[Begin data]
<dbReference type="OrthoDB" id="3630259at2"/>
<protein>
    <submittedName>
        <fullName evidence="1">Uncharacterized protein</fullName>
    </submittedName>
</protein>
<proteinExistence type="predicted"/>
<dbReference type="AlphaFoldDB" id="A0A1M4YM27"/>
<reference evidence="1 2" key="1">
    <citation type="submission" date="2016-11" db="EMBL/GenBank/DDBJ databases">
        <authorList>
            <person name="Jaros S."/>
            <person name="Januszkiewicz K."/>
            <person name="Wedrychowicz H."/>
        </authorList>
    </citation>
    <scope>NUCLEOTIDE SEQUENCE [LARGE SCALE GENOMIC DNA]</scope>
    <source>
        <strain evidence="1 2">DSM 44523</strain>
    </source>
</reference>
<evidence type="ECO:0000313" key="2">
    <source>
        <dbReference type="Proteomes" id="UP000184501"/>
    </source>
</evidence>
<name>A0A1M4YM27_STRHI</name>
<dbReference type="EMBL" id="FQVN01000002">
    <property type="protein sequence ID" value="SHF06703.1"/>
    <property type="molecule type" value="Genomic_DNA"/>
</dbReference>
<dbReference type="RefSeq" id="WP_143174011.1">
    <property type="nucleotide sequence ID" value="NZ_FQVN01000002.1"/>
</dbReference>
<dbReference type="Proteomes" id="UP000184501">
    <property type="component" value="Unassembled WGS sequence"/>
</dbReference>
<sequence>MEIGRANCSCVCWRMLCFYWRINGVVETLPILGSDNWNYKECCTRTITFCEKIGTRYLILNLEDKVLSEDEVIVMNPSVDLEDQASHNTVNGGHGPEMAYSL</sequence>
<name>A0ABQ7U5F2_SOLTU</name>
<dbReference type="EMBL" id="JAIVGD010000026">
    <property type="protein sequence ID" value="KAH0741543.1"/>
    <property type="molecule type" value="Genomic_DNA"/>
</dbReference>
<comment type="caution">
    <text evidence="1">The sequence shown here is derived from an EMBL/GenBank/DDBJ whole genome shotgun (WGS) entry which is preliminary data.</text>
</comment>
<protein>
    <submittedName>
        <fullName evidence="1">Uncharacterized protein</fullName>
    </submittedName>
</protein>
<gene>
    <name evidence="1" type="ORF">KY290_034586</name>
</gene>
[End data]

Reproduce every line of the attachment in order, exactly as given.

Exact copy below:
<dbReference type="OrthoDB" id="3630259at2"/>
<protein>
    <submittedName>
        <fullName evidence="1">Uncharacterized protein</fullName>
    </submittedName>
</protein>
<proteinExistence type="predicted"/>
<dbReference type="AlphaFoldDB" id="A0A1M4YM27"/>
<reference evidence="1 2" key="1">
    <citation type="submission" date="2016-11" db="EMBL/GenBank/DDBJ databases">
        <authorList>
            <person name="Jaros S."/>
            <person name="Januszkiewicz K."/>
            <person name="Wedrychowicz H."/>
        </authorList>
    </citation>
    <scope>NUCLEOTIDE SEQUENCE [LARGE SCALE GENOMIC DNA]</scope>
    <source>
        <strain evidence="1 2">DSM 44523</strain>
    </source>
</reference>
<evidence type="ECO:0000313" key="2">
    <source>
        <dbReference type="Proteomes" id="UP000184501"/>
    </source>
</evidence>
<name>A0A1M4YM27_STRHI</name>
<dbReference type="EMBL" id="FQVN01000002">
    <property type="protein sequence ID" value="SHF06703.1"/>
    <property type="molecule type" value="Genomic_DNA"/>
</dbReference>
<dbReference type="RefSeq" id="WP_143174011.1">
    <property type="nucleotide sequence ID" value="NZ_FQVN01000002.1"/>
</dbReference>
<dbReference type="Proteomes" id="UP000184501">
    <property type="component" value="Unassembled WGS sequence"/>
</dbReference>
<sequence>MEIGRANCSCVCWRMLCFYWRINGVVETLPILGSDNWNYKECCTRTITFCEKIGTRYLILNLEDKVLSEDEVIVMNPSVDLEDQASHNTVNGGHGPEMAYSL</sequence>
<name>A0ABQ7U5F2_SOLTU</name>
<dbReference type="EMBL" id="JAIVGD010000026">
    <property type="protein sequence ID" value="KAH0741543.1"/>
    <property type="molecule type" value="Genomic_DNA"/>
</dbReference>
<comment type="caution">
    <text evidence="1">The sequence shown here is derived from an EMBL/GenBank/DDBJ whole genome shotgun (WGS) entry which is preliminary data.</text>
</comment>
<protein>
    <submittedName>
        <fullName evidence="1">Uncharacterized protein</fullName>
    </submittedName>
</protein>
<gene>
    <name evidence="1" type="ORF">KY290_034586</name>
</gene>